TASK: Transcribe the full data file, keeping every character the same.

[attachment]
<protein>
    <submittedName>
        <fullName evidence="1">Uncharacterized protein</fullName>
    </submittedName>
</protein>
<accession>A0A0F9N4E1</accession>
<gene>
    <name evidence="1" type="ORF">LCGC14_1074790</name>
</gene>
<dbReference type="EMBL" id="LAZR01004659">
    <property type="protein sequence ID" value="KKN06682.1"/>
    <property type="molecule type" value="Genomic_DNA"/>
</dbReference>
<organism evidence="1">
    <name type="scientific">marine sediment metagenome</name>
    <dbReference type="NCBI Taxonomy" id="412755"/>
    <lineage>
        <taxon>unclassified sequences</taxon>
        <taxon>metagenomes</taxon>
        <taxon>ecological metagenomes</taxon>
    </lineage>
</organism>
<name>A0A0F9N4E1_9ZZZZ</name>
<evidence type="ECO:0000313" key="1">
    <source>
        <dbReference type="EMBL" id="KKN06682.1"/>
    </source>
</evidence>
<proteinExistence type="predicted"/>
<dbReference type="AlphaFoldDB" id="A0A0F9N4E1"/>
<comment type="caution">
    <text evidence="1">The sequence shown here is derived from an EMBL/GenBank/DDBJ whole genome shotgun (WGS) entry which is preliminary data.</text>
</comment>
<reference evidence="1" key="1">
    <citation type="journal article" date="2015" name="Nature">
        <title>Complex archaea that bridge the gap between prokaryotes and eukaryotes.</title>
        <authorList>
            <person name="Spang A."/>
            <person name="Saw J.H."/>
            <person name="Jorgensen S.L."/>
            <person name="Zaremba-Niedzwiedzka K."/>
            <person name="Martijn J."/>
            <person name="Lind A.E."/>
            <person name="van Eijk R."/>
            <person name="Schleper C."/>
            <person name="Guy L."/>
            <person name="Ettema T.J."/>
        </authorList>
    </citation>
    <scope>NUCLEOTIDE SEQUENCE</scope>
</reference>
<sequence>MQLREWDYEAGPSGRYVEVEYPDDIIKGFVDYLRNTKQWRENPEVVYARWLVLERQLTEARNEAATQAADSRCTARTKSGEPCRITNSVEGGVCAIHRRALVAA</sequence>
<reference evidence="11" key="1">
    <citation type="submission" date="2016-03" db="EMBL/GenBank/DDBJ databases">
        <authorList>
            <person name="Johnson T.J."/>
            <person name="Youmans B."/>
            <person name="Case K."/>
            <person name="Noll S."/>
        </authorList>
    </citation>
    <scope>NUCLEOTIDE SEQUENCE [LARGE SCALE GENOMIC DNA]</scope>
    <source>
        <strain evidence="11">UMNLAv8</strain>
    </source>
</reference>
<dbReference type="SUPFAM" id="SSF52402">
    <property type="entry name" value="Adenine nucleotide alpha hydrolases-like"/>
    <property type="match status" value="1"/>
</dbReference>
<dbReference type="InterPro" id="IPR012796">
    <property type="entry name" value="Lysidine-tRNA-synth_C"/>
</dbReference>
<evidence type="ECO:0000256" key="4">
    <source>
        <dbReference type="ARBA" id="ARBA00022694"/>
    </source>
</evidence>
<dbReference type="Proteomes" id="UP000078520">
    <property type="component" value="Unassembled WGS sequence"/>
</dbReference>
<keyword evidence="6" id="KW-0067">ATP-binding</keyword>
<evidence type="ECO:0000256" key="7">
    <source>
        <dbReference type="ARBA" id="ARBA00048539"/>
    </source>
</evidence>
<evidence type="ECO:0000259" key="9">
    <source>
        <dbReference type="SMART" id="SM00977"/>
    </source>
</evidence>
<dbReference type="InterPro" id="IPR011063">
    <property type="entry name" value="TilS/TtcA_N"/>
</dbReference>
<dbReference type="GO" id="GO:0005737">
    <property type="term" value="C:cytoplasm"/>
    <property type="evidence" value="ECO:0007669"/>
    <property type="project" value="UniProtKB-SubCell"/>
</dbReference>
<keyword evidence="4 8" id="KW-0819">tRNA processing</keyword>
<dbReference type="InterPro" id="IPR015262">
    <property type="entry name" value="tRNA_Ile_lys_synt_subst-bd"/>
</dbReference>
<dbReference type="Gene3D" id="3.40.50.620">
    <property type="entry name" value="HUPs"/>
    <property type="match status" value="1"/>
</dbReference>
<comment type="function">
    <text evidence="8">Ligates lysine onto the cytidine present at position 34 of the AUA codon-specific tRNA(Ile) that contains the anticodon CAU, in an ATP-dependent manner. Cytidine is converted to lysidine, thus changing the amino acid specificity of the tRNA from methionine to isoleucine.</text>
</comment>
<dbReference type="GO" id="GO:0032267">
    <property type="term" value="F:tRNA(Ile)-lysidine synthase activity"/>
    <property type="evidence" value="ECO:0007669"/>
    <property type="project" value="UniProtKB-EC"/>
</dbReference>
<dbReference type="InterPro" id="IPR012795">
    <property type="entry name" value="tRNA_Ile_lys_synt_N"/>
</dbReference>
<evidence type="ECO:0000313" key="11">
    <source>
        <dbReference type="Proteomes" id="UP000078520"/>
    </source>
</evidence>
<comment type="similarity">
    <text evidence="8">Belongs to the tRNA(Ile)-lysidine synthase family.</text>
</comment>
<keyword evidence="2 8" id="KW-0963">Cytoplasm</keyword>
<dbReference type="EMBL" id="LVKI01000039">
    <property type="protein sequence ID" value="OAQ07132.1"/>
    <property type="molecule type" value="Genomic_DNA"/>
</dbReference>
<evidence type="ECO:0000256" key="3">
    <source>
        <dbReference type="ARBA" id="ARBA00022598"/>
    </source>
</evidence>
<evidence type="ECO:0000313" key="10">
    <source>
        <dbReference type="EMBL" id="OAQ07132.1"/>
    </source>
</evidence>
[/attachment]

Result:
<protein>
    <submittedName>
        <fullName evidence="1">Uncharacterized protein</fullName>
    </submittedName>
</protein>
<accession>A0A0F9N4E1</accession>
<gene>
    <name evidence="1" type="ORF">LCGC14_1074790</name>
</gene>
<dbReference type="EMBL" id="LAZR01004659">
    <property type="protein sequence ID" value="KKN06682.1"/>
    <property type="molecule type" value="Genomic_DNA"/>
</dbReference>
<organism evidence="1">
    <name type="scientific">marine sediment metagenome</name>
    <dbReference type="NCBI Taxonomy" id="412755"/>
    <lineage>
        <taxon>unclassified sequences</taxon>
        <taxon>metagenomes</taxon>
        <taxon>ecological metagenomes</taxon>
    </lineage>
</organism>
<name>A0A0F9N4E1_9ZZZZ</name>
<evidence type="ECO:0000313" key="1">
    <source>
        <dbReference type="EMBL" id="KKN06682.1"/>
    </source>
</evidence>
<proteinExistence type="predicted"/>
<dbReference type="AlphaFoldDB" id="A0A0F9N4E1"/>
<comment type="caution">
    <text evidence="1">The sequence shown here is derived from an EMBL/GenBank/DDBJ whole genome shotgun (WGS) entry which is preliminary data.</text>
</comment>
<reference evidence="1" key="1">
    <citation type="journal article" date="2015" name="Nature">
        <title>Complex archaea that bridge the gap between prokaryotes and eukaryotes.</title>
        <authorList>
            <person name="Spang A."/>
            <person name="Saw J.H."/>
            <person name="Jorgensen S.L."/>
            <person name="Zaremba-Niedzwiedzka K."/>
            <person name="Martijn J."/>
            <person name="Lind A.E."/>
            <person name="van Eijk R."/>
            <person name="Schleper C."/>
            <person name="Guy L."/>
            <person name="Ettema T.J."/>
        </authorList>
    </citation>
    <scope>NUCLEOTIDE SEQUENCE</scope>
</reference>
<sequence>MQLREWDYEAGPSGRYVEVEYPDDIIKGFVDYLRNTKQWRENPEVVYARWLVLERQLTEARNEAATQAADSRCTARTKSGEPCRITNSVEGGVCAIHRRALVAA</sequence>
<reference evidence="11" key="1">
    <citation type="submission" date="2016-03" db="EMBL/GenBank/DDBJ databases">
        <authorList>
            <person name="Johnson T.J."/>
            <person name="Youmans B."/>
            <person name="Case K."/>
            <person name="Noll S."/>
        </authorList>
    </citation>
    <scope>NUCLEOTIDE SEQUENCE [LARGE SCALE GENOMIC DNA]</scope>
    <source>
        <strain evidence="11">UMNLAv8</strain>
    </source>
</reference>
<dbReference type="SUPFAM" id="SSF52402">
    <property type="entry name" value="Adenine nucleotide alpha hydrolases-like"/>
    <property type="match status" value="1"/>
</dbReference>
<dbReference type="InterPro" id="IPR012796">
    <property type="entry name" value="Lysidine-tRNA-synth_C"/>
</dbReference>
<evidence type="ECO:0000256" key="4">
    <source>
        <dbReference type="ARBA" id="ARBA00022694"/>
    </source>
</evidence>
<dbReference type="Proteomes" id="UP000078520">
    <property type="component" value="Unassembled WGS sequence"/>
</dbReference>
<keyword evidence="6" id="KW-0067">ATP-binding</keyword>
<evidence type="ECO:0000256" key="7">
    <source>
        <dbReference type="ARBA" id="ARBA00048539"/>
    </source>
</evidence>
<evidence type="ECO:0000259" key="9">
    <source>
        <dbReference type="SMART" id="SM00977"/>
    </source>
</evidence>
<dbReference type="InterPro" id="IPR011063">
    <property type="entry name" value="TilS/TtcA_N"/>
</dbReference>
<dbReference type="GO" id="GO:0005737">
    <property type="term" value="C:cytoplasm"/>
    <property type="evidence" value="ECO:0007669"/>
    <property type="project" value="UniProtKB-SubCell"/>
</dbReference>
<keyword evidence="4 8" id="KW-0819">tRNA processing</keyword>
<dbReference type="InterPro" id="IPR015262">
    <property type="entry name" value="tRNA_Ile_lys_synt_subst-bd"/>
</dbReference>
<dbReference type="Gene3D" id="3.40.50.620">
    <property type="entry name" value="HUPs"/>
    <property type="match status" value="1"/>
</dbReference>
<comment type="function">
    <text evidence="8">Ligates lysine onto the cytidine present at position 34 of the AUA codon-specific tRNA(Ile) that contains the anticodon CAU, in an ATP-dependent manner. Cytidine is converted to lysidine, thus changing the amino acid specificity of the tRNA from methionine to isoleucine.</text>
</comment>
<dbReference type="GO" id="GO:0032267">
    <property type="term" value="F:tRNA(Ile)-lysidine synthase activity"/>
    <property type="evidence" value="ECO:0007669"/>
    <property type="project" value="UniProtKB-EC"/>
</dbReference>
<dbReference type="InterPro" id="IPR012795">
    <property type="entry name" value="tRNA_Ile_lys_synt_N"/>
</dbReference>
<evidence type="ECO:0000313" key="11">
    <source>
        <dbReference type="Proteomes" id="UP000078520"/>
    </source>
</evidence>
<comment type="similarity">
    <text evidence="8">Belongs to the tRNA(Ile)-lysidine synthase family.</text>
</comment>
<keyword evidence="2 8" id="KW-0963">Cytoplasm</keyword>
<dbReference type="EMBL" id="LVKI01000039">
    <property type="protein sequence ID" value="OAQ07132.1"/>
    <property type="molecule type" value="Genomic_DNA"/>
</dbReference>
<evidence type="ECO:0000256" key="3">
    <source>
        <dbReference type="ARBA" id="ARBA00022598"/>
    </source>
</evidence>
<evidence type="ECO:0000313" key="10">
    <source>
        <dbReference type="EMBL" id="OAQ07132.1"/>
    </source>
</evidence>